I have been playing soccer and basketball with my school since I was in 5th grade. We live in the south, which is hot and humid in the summer. During soccer season, I sweat…a lot. My implants are sweat resistant, but I still wear mini ear gear to help with the moisture. I have to wash them out after each game. I have used ear hooks and retention ear molds to help keep my processors on during a game. I wear the ear molds only when playing sports. They’re too uncomfortable to wear on a daily basis. I have a headband, which is specially designed for implants, but I don’t wear it. It messes up my hair. #keepmyhairfabulous
During soccer or basketball, I am able to hear the players and I can also hear the coach from the benches. They call the plays and call my name. They treat me like any other player. If my batteries go out during a game, then they communicate by using hand signals. I have met some of my closest friends either on a court or on a field. I’m recognized as a valuable part of the team and my school.
Playing sports has taught me a number of things. I have been learning teamwork, leadership, sportsmanship, perseverance, humility and confidence.
My mom is a speech pathologist. She worked at the NC School for the Deaf and at a magnet school for the hearing impaired before I was born. We joined a parent support group when I was 9 weeks old. My parents, my brother and I were able to meet other families having the same experience. We were very active with the group for 5 years.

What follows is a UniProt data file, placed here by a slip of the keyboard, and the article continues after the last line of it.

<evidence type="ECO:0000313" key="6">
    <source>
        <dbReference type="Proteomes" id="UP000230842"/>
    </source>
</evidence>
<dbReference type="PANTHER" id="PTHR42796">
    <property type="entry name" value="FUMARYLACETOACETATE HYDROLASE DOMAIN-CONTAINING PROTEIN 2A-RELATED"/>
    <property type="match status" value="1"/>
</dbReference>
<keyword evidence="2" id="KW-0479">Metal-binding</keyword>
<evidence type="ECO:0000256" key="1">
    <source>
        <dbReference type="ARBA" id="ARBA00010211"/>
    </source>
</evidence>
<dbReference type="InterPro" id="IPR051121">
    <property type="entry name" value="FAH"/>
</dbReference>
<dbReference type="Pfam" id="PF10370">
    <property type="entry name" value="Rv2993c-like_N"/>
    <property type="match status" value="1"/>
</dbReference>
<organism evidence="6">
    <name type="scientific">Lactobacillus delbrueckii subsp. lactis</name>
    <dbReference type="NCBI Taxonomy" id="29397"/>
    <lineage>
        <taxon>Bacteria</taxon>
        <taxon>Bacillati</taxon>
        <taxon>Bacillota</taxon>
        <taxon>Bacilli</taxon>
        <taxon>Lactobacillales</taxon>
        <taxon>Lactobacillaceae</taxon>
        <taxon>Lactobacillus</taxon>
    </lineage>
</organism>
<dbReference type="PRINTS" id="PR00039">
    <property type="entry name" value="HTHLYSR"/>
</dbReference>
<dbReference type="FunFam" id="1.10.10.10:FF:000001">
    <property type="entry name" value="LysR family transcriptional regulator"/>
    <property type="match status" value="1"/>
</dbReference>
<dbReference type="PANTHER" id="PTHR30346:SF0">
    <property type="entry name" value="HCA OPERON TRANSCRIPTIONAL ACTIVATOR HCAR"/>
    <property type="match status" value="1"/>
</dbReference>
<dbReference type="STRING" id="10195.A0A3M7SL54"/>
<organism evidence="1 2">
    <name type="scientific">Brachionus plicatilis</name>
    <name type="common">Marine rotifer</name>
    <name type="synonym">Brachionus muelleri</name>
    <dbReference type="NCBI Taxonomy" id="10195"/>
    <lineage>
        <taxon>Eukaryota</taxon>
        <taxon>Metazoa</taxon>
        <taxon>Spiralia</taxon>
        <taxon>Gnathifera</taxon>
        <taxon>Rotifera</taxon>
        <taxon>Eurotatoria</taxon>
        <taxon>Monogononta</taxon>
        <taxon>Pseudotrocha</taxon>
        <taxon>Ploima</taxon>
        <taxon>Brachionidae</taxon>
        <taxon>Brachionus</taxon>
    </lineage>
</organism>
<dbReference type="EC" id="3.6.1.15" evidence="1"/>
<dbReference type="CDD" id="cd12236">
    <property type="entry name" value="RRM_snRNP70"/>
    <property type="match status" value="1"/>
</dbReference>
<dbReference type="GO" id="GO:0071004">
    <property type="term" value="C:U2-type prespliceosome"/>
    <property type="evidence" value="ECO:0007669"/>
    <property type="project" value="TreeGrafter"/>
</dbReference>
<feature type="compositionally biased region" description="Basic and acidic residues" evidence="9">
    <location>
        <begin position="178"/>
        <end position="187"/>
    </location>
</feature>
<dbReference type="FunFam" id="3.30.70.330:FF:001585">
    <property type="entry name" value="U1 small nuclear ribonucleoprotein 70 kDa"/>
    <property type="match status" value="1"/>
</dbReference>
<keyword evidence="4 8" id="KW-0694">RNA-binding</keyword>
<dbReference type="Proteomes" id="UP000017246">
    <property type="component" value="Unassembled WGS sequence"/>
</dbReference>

I also started going to Spring Camp Cheerio in NC every May. It is a weekend-long camp for families with children with a hearing loss. The camp offers canoeing, rock climbing, archery, hiking, etc. We have attended every year for the past 15 years. It has been a wonderful opportunity to grow up with other kids who live a similar life to mine. I have attended other camps as well throughout NC, Maine and Michigan. This past summer, I went to a leadership camp for a week with 7 other teens with MED-EL cochlear implants. I was one of the leaders of 64 campers who came from around the country. Attending camps has been an exciting and important part of my childhood. I live in the hearing world with lifelong relationships with other kids like me.
I feel like I have close relationships with my friends at school too. We go to the movies, go out to eat, have bonfires, parties, play sports and hang out. I feel it’s what most teenagers are doing. We make jokes about each other. On the field, they call me Def Leopard, OG (original gangster) Deaf and Lil Hearing. We play around a lot but we have each other’s backs.
I’ve been driving for over 6 months now. My mother and I have discussed my awareness while driving. She reminds me that I need to wear both implants at all times to make sure I can hear and localize sirens and other cars in general. In case I were to be pulled over (let’s hope not) I plan to mention that I am deaf. It’s important that the officer is aware that there is a possibility that I could misunderstand something he says. Mentioning my hearing loss is a way to advocate for myself. And my confidence in being able to advocate for myself has been developed through all aspects of my life including sports, family and school.